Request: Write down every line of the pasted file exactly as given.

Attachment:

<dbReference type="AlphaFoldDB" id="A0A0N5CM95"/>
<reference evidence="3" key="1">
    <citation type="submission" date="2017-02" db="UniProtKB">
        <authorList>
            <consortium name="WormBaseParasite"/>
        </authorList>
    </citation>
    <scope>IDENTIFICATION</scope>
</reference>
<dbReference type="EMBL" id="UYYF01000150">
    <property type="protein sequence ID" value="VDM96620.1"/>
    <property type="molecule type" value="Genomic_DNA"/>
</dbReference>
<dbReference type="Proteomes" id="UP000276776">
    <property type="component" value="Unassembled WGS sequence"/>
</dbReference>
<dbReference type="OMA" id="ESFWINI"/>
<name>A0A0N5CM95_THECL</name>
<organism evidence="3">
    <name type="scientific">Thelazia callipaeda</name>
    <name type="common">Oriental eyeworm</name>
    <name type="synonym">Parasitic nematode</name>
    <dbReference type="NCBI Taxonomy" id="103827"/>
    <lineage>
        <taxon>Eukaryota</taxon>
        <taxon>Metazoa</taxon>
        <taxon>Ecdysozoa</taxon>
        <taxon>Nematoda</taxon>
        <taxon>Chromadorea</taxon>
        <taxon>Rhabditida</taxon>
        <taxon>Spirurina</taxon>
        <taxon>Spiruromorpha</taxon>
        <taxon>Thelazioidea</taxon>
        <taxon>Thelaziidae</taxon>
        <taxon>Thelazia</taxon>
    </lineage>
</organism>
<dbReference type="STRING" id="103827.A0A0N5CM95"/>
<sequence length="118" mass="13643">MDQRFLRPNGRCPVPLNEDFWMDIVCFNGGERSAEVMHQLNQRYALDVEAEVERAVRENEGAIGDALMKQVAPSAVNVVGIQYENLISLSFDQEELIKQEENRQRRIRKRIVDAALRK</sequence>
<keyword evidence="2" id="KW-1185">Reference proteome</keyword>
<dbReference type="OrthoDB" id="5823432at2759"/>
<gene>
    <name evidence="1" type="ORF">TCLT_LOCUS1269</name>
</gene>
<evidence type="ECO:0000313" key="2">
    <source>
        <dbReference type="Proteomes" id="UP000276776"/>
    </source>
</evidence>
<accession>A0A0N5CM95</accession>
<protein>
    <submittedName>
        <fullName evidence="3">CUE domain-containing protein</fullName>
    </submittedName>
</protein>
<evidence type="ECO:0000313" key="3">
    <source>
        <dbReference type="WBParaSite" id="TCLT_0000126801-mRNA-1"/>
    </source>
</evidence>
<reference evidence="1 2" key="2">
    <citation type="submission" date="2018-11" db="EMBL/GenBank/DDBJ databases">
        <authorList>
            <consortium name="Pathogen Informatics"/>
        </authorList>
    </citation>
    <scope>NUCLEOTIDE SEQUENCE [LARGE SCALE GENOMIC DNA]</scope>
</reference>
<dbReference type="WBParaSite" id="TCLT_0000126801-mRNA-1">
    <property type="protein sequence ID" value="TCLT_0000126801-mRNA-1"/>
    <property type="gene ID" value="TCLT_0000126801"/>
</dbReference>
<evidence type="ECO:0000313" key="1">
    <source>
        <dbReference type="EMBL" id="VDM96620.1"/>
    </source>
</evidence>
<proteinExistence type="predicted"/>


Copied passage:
<dbReference type="AlphaFoldDB" id="A0A0N5CM95"/>
<reference evidence="3" key="1">
    <citation type="submission" date="2017-02" db="UniProtKB">
        <authorList>
            <consortium name="WormBaseParasite"/>
        </authorList>
    </citation>
    <scope>IDENTIFICATION</scope>
</reference>
<dbReference type="EMBL" id="UYYF01000150">
    <property type="protein sequence ID" value="VDM96620.1"/>
    <property type="molecule type" value="Genomic_DNA"/>
</dbReference>
<dbReference type="Proteomes" id="UP000276776">
    <property type="component" value="Unassembled WGS sequence"/>
</dbReference>
<dbReference type="OMA" id="ESFWINI"/>
<name>A0A0N5CM95_THECL</name>
<organism evidence="3">
    <name type="scientific">Thelazia callipaeda</name>
    <name type="common">Oriental eyeworm</name>
    <name type="synonym">Parasitic nematode</name>
    <dbReference type="NCBI Taxonomy" id="103827"/>
    <lineage>
        <taxon>Eukaryota</taxon>
        <taxon>Metazoa</taxon>
        <taxon>Ecdysozoa</taxon>
        <taxon>Nematoda</taxon>
        <taxon>Chromadorea</taxon>
        <taxon>Rhabditida</taxon>
        <taxon>Spirurina</taxon>
        <taxon>Spiruromorpha</taxon>
        <taxon>Thelazioidea</taxon>
        <taxon>Thelaziidae</taxon>
        <taxon>Thelazia</taxon>
    </lineage>
</organism>
<dbReference type="STRING" id="103827.A0A0N5CM95"/>
<sequence length="118" mass="13643">MDQRFLRPNGRCPVPLNEDFWMDIVCFNGGERSAEVMHQLNQRYALDVEAEVERAVRENEGAIGDALMKQVAPSAVNVVGIQYENLISLSFDQEELIKQEENRQRRIRKRIVDAALRK</sequence>
<keyword evidence="2" id="KW-1185">Reference proteome</keyword>
<dbReference type="OrthoDB" id="5823432at2759"/>
<gene>
    <name evidence="1" type="ORF">TCLT_LOCUS1269</name>
</gene>
<evidence type="ECO:0000313" key="2">
    <source>
        <dbReference type="Proteomes" id="UP000276776"/>
    </source>
</evidence>
<accession>A0A0N5CM95</accession>
<protein>
    <submittedName>
        <fullName evidence="3">CUE domain-containing protein</fullName>
    </submittedName>
</protein>
<evidence type="ECO:0000313" key="3">
    <source>
        <dbReference type="WBParaSite" id="TCLT_0000126801-mRNA-1"/>
    </source>
</evidence>
<reference evidence="1 2" key="2">
    <citation type="submission" date="2018-11" db="EMBL/GenBank/DDBJ databases">
        <authorList>
            <consortium name="Pathogen Informatics"/>
        </authorList>
    </citation>
    <scope>NUCLEOTIDE SEQUENCE [LARGE SCALE GENOMIC DNA]</scope>
</reference>
<dbReference type="WBParaSite" id="TCLT_0000126801-mRNA-1">
    <property type="protein sequence ID" value="TCLT_0000126801-mRNA-1"/>
    <property type="gene ID" value="TCLT_0000126801"/>
</dbReference>
<evidence type="ECO:0000313" key="1">
    <source>
        <dbReference type="EMBL" id="VDM96620.1"/>
    </source>
</evidence>
<proteinExistence type="predicted"/>